I hope there’s a better way of doing things then charging for maps. Unfortunately, i don’t see skins or hats doing the trick here, as rocket says, or donations either. The best possible scenario to me, though the ideal is probably very unlikely and beyond their budget, would be to support servers with at least more then the usual 50 by a good margin, alongside the usual ones, and charge people for the bigger ones. Ideally, there would be a server capable of supporting the lot which people could pay for alongside the usual options, but that’s a bit far off.

  13. derbefrier says:

    cool stuff, now that he has full team its going to be cool to see how fast this game develops and changes in the coming months. even though the mod can be a buggy mess sometimes. I am hopeful alot of the problems that have chased me away from the game will be fixed.

  14. Ross Angus says:

    “We’re still actively experimenting on that front, but we also need to push things up a notch”
    There is no escape from Minecraft.

  15. Axyl says:

    “It feels to me that it’s better to ask five or ten Euros to access this new map, than to charge for hats”

    I disagree. I’d far rather pay for cosmetic upgrades and “shinies” to make my character look unique, than have DayZ split the playerbase by charging for maps and actual game locations and content.

    It’s happened before in other games and is always a bad idea imo.

    Everything else he’s said about the future of this most impressive game idea sounds really exciting, but I hope that’s one part he rethinks. :)

    • gwathdring says:

      I agree, but I think it’s more appropriate to charge for a map in this sort of game than, say, in TF2 or Battlefield.

      It’s more like charging for a new landmass in an MMO or for a new map in an RPG. There’s less content than in either of those cases, and the price would have to reflect just how much less content there is compared to expansion packs with a similar ethos–same game, new place to play it; the map doesn’t define the mechanics of play because the game like it would in a typical multiplayer FPS. It doesn’t exactly split the player-base much, either. Not in the way that’s typically meant.

  16. cairbre says:

    DayZ sometimes drives me mad but it’s the most interesting gaming experience I have had in 2012 on any platform. I can’t wait to see what they do with it or the genre it might be creating in the coming years.

  17. Quatlo says:

    I hate it. Probably because I tried it just now, with billions of retarded kids running around and not in its days of glory.

    Zombie broke my leg through the wall. My friend broke his leg in a toilet. The same friend broke his leg when turning around on stairs. The other friend broke his leg when using a ladder. And of course you will get headshotted when trying to crawl to hospital.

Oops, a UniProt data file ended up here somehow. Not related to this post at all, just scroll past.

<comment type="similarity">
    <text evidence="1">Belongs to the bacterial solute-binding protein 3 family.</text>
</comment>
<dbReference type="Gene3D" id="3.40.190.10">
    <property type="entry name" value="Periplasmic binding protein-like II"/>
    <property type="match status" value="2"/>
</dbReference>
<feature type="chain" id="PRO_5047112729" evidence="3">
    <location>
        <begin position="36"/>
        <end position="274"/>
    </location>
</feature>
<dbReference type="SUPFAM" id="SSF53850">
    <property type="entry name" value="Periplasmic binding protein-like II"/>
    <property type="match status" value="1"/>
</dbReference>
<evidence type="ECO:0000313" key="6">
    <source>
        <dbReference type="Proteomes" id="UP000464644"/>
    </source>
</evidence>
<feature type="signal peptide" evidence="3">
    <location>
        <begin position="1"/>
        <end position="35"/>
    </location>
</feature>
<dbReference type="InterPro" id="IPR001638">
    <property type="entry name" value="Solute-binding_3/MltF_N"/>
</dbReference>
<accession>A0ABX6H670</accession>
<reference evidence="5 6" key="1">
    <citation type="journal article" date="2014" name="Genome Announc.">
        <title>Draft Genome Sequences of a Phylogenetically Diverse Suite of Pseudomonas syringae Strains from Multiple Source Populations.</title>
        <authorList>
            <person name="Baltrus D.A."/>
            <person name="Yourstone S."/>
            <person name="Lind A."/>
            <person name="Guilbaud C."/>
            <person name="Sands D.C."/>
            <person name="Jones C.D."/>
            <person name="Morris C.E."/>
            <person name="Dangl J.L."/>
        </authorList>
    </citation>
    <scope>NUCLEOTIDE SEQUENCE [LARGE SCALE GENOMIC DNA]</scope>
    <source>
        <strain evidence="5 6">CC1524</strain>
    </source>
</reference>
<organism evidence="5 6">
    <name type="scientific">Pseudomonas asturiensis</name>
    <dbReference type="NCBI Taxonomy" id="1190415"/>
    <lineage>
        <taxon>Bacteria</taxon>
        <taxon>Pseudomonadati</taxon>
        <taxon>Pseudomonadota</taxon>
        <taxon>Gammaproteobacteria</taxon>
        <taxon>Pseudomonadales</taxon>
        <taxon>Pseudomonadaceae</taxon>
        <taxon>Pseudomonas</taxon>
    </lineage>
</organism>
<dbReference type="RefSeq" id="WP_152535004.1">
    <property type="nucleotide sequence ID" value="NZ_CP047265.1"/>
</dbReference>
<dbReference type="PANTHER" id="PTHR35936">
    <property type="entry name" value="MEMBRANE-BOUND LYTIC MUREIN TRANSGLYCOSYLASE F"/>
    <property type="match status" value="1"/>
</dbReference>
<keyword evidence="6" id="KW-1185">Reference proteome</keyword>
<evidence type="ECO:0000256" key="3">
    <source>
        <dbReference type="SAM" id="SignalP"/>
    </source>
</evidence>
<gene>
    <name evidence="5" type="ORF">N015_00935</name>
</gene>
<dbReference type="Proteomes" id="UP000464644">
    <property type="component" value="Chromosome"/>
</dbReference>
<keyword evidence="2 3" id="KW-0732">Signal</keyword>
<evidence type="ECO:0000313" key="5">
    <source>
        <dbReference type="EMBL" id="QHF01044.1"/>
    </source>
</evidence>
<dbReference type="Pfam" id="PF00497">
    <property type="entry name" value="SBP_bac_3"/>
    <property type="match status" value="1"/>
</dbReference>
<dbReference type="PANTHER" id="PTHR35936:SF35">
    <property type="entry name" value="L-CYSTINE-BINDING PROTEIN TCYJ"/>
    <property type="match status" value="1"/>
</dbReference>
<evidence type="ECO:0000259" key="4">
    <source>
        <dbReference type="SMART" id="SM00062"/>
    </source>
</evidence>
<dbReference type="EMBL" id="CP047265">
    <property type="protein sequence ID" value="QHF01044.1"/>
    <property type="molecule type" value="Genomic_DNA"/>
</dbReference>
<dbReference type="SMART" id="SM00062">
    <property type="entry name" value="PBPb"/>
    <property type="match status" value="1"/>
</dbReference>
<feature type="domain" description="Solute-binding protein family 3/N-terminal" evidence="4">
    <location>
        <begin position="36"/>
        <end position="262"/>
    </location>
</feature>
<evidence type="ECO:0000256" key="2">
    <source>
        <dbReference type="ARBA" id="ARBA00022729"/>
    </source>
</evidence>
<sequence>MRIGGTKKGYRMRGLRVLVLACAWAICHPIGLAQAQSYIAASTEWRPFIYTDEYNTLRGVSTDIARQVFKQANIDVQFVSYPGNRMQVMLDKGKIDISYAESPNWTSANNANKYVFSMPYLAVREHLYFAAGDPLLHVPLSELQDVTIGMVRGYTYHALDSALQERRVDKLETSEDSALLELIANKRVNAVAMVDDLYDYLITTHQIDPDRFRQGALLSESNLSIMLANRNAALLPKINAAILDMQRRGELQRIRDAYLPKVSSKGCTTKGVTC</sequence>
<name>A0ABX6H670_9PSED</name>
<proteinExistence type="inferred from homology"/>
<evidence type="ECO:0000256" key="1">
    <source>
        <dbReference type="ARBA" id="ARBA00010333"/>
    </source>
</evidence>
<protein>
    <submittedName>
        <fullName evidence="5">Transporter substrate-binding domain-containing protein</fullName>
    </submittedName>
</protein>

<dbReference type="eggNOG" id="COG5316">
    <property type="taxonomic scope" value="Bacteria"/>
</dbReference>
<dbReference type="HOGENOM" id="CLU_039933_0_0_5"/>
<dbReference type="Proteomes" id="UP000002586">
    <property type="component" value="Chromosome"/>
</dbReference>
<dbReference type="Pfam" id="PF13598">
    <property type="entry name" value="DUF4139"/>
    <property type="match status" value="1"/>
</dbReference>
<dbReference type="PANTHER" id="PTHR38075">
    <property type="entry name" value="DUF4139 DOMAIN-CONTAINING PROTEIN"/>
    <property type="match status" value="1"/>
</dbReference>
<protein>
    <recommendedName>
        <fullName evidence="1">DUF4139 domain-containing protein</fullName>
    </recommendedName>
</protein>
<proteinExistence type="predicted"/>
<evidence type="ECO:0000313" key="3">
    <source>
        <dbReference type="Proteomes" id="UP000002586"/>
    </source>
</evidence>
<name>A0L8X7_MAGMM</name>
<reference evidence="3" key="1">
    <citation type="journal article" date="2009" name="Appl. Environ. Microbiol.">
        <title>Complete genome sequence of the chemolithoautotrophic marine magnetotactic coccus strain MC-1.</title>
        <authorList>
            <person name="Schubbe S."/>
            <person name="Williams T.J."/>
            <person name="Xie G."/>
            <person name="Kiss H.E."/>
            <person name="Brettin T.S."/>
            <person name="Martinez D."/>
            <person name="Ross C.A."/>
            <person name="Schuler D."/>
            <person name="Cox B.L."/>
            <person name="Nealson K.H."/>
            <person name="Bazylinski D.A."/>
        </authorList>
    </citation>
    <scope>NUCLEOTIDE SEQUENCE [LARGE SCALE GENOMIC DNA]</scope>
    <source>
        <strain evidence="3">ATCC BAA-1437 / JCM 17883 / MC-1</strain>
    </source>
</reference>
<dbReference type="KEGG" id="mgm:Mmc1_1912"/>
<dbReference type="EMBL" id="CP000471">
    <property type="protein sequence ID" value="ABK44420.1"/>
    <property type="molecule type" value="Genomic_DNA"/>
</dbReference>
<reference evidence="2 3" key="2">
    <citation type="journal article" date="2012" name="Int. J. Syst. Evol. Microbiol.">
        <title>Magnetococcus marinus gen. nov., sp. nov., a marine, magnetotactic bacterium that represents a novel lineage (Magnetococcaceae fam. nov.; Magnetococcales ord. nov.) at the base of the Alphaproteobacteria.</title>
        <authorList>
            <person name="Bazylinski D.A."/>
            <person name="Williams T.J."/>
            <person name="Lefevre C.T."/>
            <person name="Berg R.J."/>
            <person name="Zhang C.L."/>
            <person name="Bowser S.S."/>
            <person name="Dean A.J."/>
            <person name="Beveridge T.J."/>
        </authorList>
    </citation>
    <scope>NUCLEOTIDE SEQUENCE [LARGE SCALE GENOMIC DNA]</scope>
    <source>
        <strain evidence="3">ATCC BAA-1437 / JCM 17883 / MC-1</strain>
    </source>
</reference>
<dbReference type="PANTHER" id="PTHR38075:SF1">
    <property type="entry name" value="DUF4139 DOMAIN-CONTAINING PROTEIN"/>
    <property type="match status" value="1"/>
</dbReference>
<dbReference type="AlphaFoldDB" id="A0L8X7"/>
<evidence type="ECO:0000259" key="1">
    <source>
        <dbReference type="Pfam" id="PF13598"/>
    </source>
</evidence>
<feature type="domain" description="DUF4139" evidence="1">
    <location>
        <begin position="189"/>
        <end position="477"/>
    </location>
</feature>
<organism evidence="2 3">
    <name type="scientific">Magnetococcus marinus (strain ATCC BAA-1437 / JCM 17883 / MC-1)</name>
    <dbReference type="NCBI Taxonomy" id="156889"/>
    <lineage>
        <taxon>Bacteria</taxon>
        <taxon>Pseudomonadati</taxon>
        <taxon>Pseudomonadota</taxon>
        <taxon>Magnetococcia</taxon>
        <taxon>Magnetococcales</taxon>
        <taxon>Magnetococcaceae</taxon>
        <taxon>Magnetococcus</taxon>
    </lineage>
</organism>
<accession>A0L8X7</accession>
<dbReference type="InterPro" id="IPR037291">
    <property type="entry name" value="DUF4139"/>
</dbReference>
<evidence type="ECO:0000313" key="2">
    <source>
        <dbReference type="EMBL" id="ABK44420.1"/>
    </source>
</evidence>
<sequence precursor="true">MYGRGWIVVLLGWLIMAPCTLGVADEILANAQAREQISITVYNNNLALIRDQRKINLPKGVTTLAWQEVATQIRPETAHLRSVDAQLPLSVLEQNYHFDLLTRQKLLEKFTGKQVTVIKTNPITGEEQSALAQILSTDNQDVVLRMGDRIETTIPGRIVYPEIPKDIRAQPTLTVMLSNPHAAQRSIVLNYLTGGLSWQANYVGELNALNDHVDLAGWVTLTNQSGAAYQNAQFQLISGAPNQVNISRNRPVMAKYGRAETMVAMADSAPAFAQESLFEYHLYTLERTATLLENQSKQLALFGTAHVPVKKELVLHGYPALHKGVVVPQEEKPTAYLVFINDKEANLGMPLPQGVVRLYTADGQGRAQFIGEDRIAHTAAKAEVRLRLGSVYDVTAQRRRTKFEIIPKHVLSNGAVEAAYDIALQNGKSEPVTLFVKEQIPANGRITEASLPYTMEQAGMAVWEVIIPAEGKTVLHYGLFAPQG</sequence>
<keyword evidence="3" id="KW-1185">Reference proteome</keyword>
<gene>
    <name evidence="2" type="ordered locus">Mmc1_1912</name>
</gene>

It has great potential, I can see it, but it is glimmering in the distance, when your roleplaying is ruined by some banditzz who have superior gear than you shoot you just fun. I don’t blame them, as I have greater moral spine and don’t shoot people on sight as they do. The atmosphere is excellent, running in the dark woods trying to navigate by stars, but then you are hit by a zombie who somehow saw you. You throw a flare so you can kill him. Your character has to stop and play an animation to throw it. You try to take your weapon. You have to stop running, your character again is making some slimy animations and takes it out. But you can’t hit that zombie as his movement is totally awkward and stupidly looking, he accelerates from standing to running in an instant just to stop and stare at you, then run back and around, then he somehow hits you from the distance and breaks your leg. The same with the ladders, you can’t just run on ladder, no, you have to press mmb, then choose that you want to climb it, then your hero plays animation of holsterin his weapon and magicaly teleports to the ladder (try this through the wall for additional fun and profit)

    Arma’s engine is crap, Arma’s engine is wooden, it isn’t concrete sandbox like Elder Scroll’s are. It’s adamantium sandbox. And you have to try really hard to get your sand, because someone took it and isn’t willing to give it to you.
    I think I’ll just go back to running from russkies in Fallout Online.

    • theangrygamer098 says:

      the arma engine isn’t crap just because some mod doesnt do it for you, this engine is made for originally a slow paced military simulator, this isn’t bf3 kid, there isn’t gonna be ultra 360 no scoping elite ultra zombie killing.

  18. Hug_dealer says:

    sorry everyone who bought the original game for the mod, we are going standalone and you gotta buy that too…………….

    AA2 has been topping the sales chart at Steam for weeks. Hopefully they offer some kind of discount to people who already own AA2 when they go to purchase the standalone.

    If this was a larger developer than bohemia, i would honestly think it was a milking scam, but i dont think they had any idea it would be so huge so fast, and the standalone actually came about because the popularity was truly there.

    It sucks on 1 hand, and is great on the other.